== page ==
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posted on 28th Aug 15 at 14:00

few of my recent ones

BWDSC_1353 by Paul Whitt82, on Flickr

Not really B&W I suppose

DSC_0487 by Paul Whitt82, on Flickr

BWDSC_9173 by Paul Whitt82, on Flickr

BWDSC_8995 by Paul Whitt82, on Flickr

DSC_8488BW by Paul Whitt82, on Flickr


posted on 28th Aug 15 at 13:56

awesome Rob

Rob E

posted on 12th Mar 15 at 21:54

Thought I'd get this going again! I've been trying out the DxO optics pro over the past month and I have been hugely impressed with it. It blows Lightroom out of the water for RAW file adjustment. I highly recommend any serious photography fans who shoot RAW to download the 30 day free trial and have a play. It's brilliant and the high iso noise reduction feature is out of this world.

Anyway, part of the DxO software includes a module called Film Pack. It essentially processes your image using different presets which replicate all sorts of camera films and photo papers. Another plus point for DxO. Here are some images I've processes with it using a b&w setup

DxO film 2 by rob.evans22, on Flickr

Dxo film 1 by rob.evans22, on Flickr

Week-8-Relax by rob.evans22, on Flickr

Week-2-Fragile by rob.evans22, on Flickr

[Edited on 12-03-2015 by Rob E]

Rob E

posted on 17th Mar 14 at 21:55

Actually used my camera this weekend :!

Rob E

posted on 16th Jan 14 at 20:17

Impressive mate. I really struggle to make B&W "pop" like some of that set


posted on 13th Jan 14 at 10:53

Yeah, never ceases to impress me either.


posted on 12th Jan 14 at 22:21

X10 is a great camera, never regretted getting mine thanks to you bailing


posted on 12th Jan 14 at 20:07

Few of mine. Think they're all shot with the X10's built in film simulator.


posted on 10th Jan 14 at 09:58

Oxford - September 2013

BWDSC_3583 by Paul Whitt82, on Flickr

BWDSC_3573 by Paul Whitt82, on Flickr

BWDSC_3678 by Paul Whitt82, on Flickr

BWDSC_3601 by Paul Whitt82, on Flickr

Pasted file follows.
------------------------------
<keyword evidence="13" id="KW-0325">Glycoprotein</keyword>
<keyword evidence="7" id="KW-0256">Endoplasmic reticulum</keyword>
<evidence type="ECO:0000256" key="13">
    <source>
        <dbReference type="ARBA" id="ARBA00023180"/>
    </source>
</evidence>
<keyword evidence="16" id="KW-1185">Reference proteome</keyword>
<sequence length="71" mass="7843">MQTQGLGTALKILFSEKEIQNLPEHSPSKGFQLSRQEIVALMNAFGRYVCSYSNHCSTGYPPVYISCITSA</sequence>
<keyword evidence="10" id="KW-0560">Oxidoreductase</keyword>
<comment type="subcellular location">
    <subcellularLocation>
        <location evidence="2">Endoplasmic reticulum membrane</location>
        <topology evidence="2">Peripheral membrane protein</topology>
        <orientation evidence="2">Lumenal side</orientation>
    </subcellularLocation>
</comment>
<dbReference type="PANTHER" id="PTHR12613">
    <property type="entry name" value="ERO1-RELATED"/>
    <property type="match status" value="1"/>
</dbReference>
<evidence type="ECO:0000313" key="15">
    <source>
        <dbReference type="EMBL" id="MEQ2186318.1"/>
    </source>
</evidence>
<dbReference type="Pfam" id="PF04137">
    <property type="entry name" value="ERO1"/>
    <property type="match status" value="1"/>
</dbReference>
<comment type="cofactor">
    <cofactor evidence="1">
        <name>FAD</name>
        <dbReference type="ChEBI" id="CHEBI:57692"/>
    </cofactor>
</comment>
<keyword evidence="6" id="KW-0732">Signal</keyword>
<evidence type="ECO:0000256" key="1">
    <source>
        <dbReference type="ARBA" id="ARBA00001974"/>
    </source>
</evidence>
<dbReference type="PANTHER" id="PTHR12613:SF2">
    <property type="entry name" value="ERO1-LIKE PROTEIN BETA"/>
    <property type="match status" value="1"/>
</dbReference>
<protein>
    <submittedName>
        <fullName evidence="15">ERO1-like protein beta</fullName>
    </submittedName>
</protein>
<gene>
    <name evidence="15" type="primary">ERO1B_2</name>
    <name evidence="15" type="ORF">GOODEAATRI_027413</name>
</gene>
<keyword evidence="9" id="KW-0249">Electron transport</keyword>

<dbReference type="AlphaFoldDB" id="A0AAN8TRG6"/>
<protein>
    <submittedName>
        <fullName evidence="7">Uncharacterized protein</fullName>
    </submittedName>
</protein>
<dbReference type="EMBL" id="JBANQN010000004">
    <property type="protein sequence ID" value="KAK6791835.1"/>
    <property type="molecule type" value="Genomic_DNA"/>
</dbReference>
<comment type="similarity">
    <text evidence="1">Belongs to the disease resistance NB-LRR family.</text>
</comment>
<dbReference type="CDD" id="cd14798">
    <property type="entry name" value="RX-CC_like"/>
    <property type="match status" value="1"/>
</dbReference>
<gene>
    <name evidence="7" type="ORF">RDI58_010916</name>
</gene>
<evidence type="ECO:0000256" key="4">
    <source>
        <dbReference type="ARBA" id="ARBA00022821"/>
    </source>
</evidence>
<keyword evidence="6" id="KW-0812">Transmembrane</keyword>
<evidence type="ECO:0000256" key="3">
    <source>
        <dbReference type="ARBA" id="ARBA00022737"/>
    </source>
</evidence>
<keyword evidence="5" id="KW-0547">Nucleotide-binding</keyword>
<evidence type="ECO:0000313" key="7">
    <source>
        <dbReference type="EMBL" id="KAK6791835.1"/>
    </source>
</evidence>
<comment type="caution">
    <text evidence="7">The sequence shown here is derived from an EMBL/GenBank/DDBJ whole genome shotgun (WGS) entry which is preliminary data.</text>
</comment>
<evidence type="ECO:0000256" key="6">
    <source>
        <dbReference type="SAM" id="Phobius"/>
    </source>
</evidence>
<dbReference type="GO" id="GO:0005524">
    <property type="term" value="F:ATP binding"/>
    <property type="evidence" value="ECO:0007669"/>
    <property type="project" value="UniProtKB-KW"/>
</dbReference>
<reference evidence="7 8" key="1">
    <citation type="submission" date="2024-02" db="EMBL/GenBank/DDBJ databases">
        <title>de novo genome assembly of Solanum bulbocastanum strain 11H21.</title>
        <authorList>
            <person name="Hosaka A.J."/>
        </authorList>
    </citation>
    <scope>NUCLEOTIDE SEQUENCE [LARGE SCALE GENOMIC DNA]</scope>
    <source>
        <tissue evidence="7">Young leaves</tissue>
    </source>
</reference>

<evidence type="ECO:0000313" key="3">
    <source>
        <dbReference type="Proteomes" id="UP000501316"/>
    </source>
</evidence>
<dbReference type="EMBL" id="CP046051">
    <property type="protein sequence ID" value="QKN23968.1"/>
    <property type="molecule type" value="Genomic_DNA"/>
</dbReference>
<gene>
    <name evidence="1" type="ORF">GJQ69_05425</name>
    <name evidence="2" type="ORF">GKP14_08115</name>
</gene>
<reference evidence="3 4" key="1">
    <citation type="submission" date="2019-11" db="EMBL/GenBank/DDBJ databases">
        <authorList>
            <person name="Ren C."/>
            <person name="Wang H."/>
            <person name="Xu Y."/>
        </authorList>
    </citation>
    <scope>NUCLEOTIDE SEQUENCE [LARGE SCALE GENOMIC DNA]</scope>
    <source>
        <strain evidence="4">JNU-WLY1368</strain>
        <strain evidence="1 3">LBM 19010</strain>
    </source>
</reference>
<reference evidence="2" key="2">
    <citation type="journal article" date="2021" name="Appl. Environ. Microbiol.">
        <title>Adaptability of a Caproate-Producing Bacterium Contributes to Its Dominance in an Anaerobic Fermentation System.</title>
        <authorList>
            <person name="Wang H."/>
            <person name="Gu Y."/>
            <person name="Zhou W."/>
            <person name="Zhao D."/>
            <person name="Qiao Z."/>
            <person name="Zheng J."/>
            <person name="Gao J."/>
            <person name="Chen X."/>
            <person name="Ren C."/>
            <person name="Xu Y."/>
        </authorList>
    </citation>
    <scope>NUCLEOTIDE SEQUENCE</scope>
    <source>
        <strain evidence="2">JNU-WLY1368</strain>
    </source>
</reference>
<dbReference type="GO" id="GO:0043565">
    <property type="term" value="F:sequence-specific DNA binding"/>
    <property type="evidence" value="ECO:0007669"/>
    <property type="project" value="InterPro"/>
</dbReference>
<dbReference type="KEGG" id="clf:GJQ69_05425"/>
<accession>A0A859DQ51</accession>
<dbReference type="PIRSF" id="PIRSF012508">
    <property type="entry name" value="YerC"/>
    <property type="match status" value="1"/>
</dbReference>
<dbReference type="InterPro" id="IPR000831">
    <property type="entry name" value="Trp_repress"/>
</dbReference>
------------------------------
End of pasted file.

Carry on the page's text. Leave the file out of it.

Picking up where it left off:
BWDSC_3655 by Paul Whitt82, on Flickr

[Edited on 10-01-2014 by whitter45]


posted on 9th Jan 14 at 22:27

With mine was duplicate layer, top layer black and white, then cut out the bits you want in colour

Whitters are awesome, I hate him. Rich, well travelled bastard :mad:

[Edited on 09-01-2014 by Cavey]


posted on 9th Jan 14 at 21:57

Selective colour tool in cs6 Rob. I agree sometimes they work sometimes they don't

Rob E

posted on 9th Jan 14 at 21:11

Nice photos guys :) How are you doing your colour pops? I've never ever tried it. I'm not a huge fan of it personally. A majority of the colour pop photos I see just remind me of the Canvas photos you see in B&M hombargains :lol:


posted on 9th Jan 14 at 16:10

Marble Church

DSC_1539BW by Paul Whitt82, on Flickr

DSC_1531BW by Paul Whitt82, on Flickr


posted on 9th Jan 14 at 16:09

Yosemite July 2013

BWDSC_2190a by Paul Whitt82, on Flickr

DSC_2154 CS by Paul Whitt82, on Flickr

Next to our house

BWDSC_2990 by Paul Whitt82, on Flickr


posted on 9th Jan 14 at 15:11

Cathcart Church shot a few years back.

Nikon D90, Sigma 10-20


posted on 7th Jan 14 at 15:09

couple of mine

one with a bit of colour left

Rob E

posted on 6th Jan 14 at 18:16

Sorry Christopher, I just went straight in with the photography lingo! A RAW file is a digital negative. It holds upto 5 times the amount of information that your average jpeg image holds. This means you can pull a lot more details out of black shadows and blown highlights. When I say I processes the image, I mean I adjusted it to my taste. You can fiddle with tonnes of different aspects like contrast, vibrancy, sharpness, colour correction and tone depth etc. The black and white conversion allows you to adjust each colour individually and can give the photo a bit more "pop". The dodge and burn technique basically means lightening (dodge) or darkening (burn) certain parts of the image to make it stand out, and create a more of a focal point in the image.


posted on 5th Jan 14 at 17:59

:facepalm: :lol: The way it was worded i thought it was a process or something :lol:


posted on 4th Jan 14 at 22:52

Tbh, I didn't change the colours from the camera, just duplicated layer, and cut round the eyes. I should of processed it more admittedly. But I liked it, so left it as is. Iirc she was still a little jaundice, so her whites were a bit off colour anyway


posted on 4th Jan 14 at 22:15

the blue really doesn't sit right on that photo. The whites of the eye should be white and you should simply emphasise the Iris :)


posted on 4th Jan 14 at 22:02

Next job, focus points :P


posted on 4th Jan 14 at 20:32

Surely you can work out what B&W means?

I've done a few in BLACK and WHITE, but generally it's with some colour left in to highlight it, e.g.

I rarely go for fully B&W


posted on 4th Jan 14 at 19:09

Not a photographer or anything but do enjoy looking at other peoples work etc!

Firstly whats B&W? :lol:

What process was used between RAW picture and edited one ;)

Rob E

posted on 3rd Jan 14 at 23:56

I thought this may be a good little thing the other photographers of the CS community might be interested in undertaking.

I first picked up a camera in 2008 and very very rarely process my images in B&W. One of my photographic goals this year is to explore this technique of editing photos. I'm going to try and aim for at least one photo a month in B&W. Anyone else fancy a joining in?

I've processed this one this evening

Untouched RAW file -

Finished B&W edit -